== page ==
Eighty years ago, Hangar 11 in Edmonton was built as part of a vital supply chain to help defeat Nazi Germany in the Second World War.
“To me, Hangar 11 is this unassuming little gem in the heart of Edmonton,” said David Johnston, Principal Heritage Planner with the City of Edmonton. “It looks a bit run down and maybe not very interesting from the outside, but it’s a remarkable reminder of an important time in our city. Very few Edmontonians understand the vital role we played in the Second World War.”
On May 24, 2022, Edmonton City Council declared Hangar 11 a designated Municipal Historic Resource. The new owners of the building will be required to restore the structure. A grant of $5 million spread over 10 years will be provided from the City’s Heritage Resources Reserve to assist the owners in restoring this remarkable piece of Edmonton’s history.
Built in 1942 by the US Army Air Force
Edmonton in 1942 was a very small city, with a population of approximately 93,000 people. The war was far away in Europe and the Pacific. It was at Blatchford Field in Edmonton, too, as part of what was known as the Lend-Lease program.
Under Lend-Lease, the United States equipped its Allies, including Great Britain and the Soviet Union, with food, oil and other war supplies, including planes, from 1941 to 1945.
When the United States joined the war in December 1941, Edmonton’s role in the Northwest Staging Route, created to ship supplies to Alaska and then to the Soviet Union and the war’s eastern front, became even more important. Edmonton subsequently became the headquarters of the Alaskan Wing, Air Transport Command, and the main distribution centre for Lend-Lease aid, specifically aircraft.
Using civilian contractors in Edmonton, the US Army Air Force garrison built four large airplane hangars—including the only remaining hangar on the site, Hangar 11. At one point during the war Blatchford Field was the busiest airport in North America with some 900 planes flying in and out every day. Aircraft flown into Edmonton from the United States were serviced and often painted with Soviet insignia before being transported to Alaska. It is estimated that anywhere between 7,000 to 10,000 aircraft were processed through Blatchford Field during the war.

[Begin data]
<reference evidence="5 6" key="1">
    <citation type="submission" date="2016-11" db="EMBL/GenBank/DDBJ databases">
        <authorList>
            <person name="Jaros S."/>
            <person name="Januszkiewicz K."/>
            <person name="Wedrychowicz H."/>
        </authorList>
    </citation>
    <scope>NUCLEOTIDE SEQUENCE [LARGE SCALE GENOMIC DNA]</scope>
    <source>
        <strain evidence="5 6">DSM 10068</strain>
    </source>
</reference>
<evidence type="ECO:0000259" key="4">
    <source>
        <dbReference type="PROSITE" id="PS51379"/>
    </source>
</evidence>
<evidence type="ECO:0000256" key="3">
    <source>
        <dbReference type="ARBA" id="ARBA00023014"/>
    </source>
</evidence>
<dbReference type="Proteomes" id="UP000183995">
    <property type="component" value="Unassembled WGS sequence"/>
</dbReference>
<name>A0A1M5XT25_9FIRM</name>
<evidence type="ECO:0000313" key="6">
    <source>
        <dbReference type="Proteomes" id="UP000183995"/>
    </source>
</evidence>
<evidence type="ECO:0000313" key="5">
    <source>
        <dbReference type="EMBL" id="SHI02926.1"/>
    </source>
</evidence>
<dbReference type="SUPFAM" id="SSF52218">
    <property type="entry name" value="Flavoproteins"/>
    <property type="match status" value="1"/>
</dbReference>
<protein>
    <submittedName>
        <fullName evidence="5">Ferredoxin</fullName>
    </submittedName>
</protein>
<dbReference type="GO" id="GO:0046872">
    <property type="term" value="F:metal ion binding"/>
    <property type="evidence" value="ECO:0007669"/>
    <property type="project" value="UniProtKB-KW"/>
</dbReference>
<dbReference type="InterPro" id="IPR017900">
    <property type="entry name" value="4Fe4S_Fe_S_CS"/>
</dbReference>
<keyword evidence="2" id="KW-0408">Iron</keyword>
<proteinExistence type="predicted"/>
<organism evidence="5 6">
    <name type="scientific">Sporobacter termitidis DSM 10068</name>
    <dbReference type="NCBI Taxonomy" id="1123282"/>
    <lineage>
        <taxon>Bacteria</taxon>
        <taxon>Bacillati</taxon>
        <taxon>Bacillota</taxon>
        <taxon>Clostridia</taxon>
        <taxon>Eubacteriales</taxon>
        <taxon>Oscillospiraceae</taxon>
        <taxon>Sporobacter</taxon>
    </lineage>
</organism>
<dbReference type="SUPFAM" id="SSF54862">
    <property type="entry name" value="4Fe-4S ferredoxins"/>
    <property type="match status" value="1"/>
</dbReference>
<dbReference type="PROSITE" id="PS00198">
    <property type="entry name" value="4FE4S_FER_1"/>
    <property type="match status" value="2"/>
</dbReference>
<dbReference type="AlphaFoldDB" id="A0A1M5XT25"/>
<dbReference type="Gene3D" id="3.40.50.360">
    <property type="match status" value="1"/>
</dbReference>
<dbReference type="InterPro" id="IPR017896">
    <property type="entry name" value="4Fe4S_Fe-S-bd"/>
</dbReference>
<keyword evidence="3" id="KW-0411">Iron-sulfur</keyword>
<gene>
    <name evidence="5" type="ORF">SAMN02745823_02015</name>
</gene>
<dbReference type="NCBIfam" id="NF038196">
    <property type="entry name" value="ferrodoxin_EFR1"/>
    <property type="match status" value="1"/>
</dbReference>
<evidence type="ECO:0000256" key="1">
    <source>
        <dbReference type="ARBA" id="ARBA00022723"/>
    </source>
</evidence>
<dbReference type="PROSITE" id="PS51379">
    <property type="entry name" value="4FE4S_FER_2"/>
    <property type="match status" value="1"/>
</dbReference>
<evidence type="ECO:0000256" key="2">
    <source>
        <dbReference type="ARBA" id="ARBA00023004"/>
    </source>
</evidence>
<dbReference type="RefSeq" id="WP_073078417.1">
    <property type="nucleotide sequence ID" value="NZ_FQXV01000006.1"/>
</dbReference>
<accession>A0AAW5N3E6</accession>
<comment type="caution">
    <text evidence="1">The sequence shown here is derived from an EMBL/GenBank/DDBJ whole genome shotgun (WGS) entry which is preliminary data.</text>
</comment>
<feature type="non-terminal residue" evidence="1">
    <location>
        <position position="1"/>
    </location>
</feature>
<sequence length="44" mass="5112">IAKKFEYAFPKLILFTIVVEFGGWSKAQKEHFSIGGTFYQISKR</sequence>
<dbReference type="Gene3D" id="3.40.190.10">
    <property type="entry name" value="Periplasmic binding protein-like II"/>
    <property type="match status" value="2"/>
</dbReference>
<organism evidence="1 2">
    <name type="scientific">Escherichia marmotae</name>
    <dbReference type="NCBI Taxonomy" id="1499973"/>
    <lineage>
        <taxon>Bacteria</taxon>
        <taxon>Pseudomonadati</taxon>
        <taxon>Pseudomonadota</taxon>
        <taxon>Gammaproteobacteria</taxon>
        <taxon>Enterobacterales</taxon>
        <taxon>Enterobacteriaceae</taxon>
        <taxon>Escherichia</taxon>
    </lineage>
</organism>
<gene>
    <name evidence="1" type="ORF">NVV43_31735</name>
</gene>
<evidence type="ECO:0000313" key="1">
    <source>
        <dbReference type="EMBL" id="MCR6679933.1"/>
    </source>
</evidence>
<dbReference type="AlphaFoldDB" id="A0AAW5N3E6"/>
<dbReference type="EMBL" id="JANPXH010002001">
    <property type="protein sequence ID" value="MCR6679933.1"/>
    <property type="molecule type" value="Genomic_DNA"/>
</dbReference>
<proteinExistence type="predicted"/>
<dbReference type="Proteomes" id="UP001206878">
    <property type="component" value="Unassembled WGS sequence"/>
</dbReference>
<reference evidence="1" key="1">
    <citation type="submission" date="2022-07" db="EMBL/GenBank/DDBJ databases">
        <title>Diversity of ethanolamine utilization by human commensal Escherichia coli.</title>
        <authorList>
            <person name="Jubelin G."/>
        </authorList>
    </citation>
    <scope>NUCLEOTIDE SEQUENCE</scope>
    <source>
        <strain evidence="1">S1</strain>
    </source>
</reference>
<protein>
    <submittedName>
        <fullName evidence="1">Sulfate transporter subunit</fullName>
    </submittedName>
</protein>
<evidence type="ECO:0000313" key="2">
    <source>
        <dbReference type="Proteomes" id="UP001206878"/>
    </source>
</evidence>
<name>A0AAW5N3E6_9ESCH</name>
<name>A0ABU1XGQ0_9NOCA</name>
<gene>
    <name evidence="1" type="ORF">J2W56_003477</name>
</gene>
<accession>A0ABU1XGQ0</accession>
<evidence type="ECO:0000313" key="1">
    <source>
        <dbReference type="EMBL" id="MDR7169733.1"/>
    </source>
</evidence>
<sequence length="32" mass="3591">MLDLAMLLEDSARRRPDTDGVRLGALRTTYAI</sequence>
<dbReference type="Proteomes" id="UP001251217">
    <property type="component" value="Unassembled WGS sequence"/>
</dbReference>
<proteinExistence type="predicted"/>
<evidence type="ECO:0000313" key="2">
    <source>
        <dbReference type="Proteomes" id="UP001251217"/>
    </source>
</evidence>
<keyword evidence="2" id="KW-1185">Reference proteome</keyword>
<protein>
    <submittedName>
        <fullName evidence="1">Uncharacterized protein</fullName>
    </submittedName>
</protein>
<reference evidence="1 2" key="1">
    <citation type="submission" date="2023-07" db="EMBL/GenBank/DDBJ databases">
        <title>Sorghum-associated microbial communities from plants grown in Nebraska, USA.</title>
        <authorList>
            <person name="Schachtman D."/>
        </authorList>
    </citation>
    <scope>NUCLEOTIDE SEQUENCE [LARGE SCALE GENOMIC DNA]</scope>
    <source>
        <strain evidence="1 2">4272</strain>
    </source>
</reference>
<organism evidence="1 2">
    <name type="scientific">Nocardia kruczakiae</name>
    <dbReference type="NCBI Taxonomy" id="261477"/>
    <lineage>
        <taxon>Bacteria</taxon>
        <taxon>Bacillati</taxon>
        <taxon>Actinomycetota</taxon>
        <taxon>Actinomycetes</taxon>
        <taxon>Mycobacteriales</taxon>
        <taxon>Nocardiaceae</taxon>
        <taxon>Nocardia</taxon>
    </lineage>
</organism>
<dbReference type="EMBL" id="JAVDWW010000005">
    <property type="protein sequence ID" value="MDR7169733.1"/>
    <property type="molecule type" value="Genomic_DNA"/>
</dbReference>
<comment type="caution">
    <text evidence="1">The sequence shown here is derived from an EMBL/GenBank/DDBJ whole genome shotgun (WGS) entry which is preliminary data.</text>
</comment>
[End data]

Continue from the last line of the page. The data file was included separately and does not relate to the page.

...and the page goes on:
After the war, Hangar 11 served as a flight training school and an aircraft maintenance facility, but its ties to the US Army Air Force and the Allied victory in Europe will remain its most powerful symbol.
A tangible reminder
“Hangar 11 was built 80 years ago this year,” said Johnston. “Most of us weren’t even born then, but the young pilots who flew aircraft and other material to the Soviet Union, and the Edmontonians who helped build the hangar and support the war effort, deserve to be remembered for their sacrifices. That’s what we’re trying to do by preserving Hangar 11.”
Johnston said preserving the building, and not just a memory of the building on a plaque, is the big win for Edmontonians.
“We’re going to have a wonderful, adaptive re-use of this building that’s been sitting underutilized for a long, long time,” said Johnston. “Driving by the site, walking by the site, walking into the building and saying this is exactly what was here in 1942, it just helps you make that much deeper connection to Edmonton’s history.”
Take a look back—and ahead—at the story of Edmonton’s Hangar 11: